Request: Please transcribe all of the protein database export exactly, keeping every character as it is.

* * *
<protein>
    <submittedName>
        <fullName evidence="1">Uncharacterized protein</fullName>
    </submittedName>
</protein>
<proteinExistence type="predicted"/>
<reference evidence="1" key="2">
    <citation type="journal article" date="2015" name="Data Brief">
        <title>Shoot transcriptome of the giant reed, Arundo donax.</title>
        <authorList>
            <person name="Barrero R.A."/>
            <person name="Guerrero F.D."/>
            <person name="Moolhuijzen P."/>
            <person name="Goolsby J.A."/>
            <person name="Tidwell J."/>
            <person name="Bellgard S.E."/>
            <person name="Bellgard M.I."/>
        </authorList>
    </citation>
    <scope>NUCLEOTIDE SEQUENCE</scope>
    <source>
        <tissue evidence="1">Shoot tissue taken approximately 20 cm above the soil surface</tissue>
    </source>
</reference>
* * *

<protein>
    <submittedName>
        <fullName evidence="1">Uncharacterized protein</fullName>
    </submittedName>
</protein>
<proteinExistence type="predicted"/>
<reference evidence="1" key="2">
    <citation type="journal article" date="2015" name="Data Brief">
        <title>Shoot transcriptome of the giant reed, Arundo donax.</title>
        <authorList>
            <person name="Barrero R.A."/>
            <person name="Guerrero F.D."/>
            <person name="Moolhuijzen P."/>
            <person name="Goolsby J.A."/>
            <person name="Tidwell J."/>
            <person name="Bellgard S.E."/>
            <person name="Bellgard M.I."/>
        </authorList>
    </citation>
    <scope>NUCLEOTIDE SEQUENCE</scope>
    <source>
        <tissue evidence="1">Shoot tissue taken approximately 20 cm above the soil surface</tissue>
    </source>
</reference>